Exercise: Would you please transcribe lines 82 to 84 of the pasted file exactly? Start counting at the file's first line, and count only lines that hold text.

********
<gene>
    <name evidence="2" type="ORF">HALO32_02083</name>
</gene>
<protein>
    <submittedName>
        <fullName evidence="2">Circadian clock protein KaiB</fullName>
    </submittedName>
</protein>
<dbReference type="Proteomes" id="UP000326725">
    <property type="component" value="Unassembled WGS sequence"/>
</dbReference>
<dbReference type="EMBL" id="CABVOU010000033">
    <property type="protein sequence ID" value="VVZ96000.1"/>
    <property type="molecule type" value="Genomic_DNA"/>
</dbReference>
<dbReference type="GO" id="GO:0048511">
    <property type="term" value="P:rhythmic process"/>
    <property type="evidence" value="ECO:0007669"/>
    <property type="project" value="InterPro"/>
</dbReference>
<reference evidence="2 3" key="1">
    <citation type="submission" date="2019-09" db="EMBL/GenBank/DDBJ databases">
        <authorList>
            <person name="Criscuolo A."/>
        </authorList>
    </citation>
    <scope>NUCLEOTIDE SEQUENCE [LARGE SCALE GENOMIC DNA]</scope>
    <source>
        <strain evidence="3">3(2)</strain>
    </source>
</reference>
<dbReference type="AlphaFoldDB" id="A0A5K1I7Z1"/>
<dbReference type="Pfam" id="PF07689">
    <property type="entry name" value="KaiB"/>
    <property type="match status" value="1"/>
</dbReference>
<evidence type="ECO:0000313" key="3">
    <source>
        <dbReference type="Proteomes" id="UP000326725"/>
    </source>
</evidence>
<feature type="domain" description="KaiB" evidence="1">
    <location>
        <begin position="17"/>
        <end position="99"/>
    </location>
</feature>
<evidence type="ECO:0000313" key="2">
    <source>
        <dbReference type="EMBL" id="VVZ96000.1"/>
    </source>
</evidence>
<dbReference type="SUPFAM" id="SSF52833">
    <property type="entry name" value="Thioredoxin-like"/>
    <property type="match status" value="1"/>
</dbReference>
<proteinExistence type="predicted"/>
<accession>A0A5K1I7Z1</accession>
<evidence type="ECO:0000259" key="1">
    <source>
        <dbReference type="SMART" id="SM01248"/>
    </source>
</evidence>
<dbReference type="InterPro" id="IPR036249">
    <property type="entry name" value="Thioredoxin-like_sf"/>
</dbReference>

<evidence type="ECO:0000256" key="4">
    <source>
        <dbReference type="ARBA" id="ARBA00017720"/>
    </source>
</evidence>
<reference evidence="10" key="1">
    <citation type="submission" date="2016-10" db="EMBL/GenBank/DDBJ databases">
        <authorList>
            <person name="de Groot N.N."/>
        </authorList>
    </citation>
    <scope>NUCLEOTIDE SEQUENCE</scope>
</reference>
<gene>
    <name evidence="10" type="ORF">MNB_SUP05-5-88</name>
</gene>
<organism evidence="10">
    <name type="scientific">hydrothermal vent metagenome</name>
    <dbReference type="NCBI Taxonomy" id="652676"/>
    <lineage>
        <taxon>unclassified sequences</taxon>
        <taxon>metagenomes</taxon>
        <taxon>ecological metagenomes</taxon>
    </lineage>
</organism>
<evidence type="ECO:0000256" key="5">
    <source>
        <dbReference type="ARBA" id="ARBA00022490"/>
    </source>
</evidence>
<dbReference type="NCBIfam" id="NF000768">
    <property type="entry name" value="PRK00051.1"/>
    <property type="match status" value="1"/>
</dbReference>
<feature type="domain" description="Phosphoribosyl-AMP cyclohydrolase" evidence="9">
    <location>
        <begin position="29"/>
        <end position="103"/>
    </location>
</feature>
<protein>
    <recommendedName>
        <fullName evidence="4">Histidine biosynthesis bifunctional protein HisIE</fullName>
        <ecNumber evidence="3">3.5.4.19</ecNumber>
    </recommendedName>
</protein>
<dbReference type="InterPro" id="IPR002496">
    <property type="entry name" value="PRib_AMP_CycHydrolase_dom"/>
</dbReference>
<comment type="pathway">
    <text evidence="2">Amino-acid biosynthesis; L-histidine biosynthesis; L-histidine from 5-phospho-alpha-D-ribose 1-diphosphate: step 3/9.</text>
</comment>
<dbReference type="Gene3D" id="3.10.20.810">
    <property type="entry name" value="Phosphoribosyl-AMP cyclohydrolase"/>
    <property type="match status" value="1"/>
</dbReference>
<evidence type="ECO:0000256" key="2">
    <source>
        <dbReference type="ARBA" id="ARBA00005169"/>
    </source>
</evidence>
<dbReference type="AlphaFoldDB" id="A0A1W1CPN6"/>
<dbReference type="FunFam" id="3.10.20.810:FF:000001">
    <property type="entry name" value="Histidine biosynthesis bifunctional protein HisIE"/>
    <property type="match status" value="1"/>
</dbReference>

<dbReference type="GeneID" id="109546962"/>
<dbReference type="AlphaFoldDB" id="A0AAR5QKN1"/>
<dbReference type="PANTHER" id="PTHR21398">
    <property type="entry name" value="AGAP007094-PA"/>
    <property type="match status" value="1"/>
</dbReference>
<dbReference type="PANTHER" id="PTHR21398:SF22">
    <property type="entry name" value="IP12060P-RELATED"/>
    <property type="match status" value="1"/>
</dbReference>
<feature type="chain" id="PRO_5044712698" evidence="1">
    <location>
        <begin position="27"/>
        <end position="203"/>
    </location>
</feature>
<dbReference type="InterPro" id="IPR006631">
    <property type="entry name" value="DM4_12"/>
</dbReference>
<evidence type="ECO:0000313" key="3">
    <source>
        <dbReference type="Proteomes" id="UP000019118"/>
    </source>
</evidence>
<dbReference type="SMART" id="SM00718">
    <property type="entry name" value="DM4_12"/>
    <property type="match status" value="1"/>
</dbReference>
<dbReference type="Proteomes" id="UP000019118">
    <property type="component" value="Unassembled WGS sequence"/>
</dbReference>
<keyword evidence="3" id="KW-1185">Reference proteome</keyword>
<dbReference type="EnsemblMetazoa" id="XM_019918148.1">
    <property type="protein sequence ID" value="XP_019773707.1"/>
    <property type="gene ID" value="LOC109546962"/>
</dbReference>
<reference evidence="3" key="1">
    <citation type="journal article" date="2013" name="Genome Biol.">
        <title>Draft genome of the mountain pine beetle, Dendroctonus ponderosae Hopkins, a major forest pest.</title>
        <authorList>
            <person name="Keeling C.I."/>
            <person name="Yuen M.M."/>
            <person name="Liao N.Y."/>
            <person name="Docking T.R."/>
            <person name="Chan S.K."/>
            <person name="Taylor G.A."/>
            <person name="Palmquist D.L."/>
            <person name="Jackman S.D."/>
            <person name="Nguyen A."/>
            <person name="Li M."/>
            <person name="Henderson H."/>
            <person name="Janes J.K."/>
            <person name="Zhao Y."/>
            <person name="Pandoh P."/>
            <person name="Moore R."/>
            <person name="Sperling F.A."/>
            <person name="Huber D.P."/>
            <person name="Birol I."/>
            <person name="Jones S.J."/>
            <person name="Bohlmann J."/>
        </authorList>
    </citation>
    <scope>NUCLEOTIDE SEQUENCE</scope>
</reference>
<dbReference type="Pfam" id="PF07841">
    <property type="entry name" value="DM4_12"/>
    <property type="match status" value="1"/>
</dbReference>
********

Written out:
</gene>
<organism evidence="10">
    <name type="scientific">hydrothermal vent metagenome</name>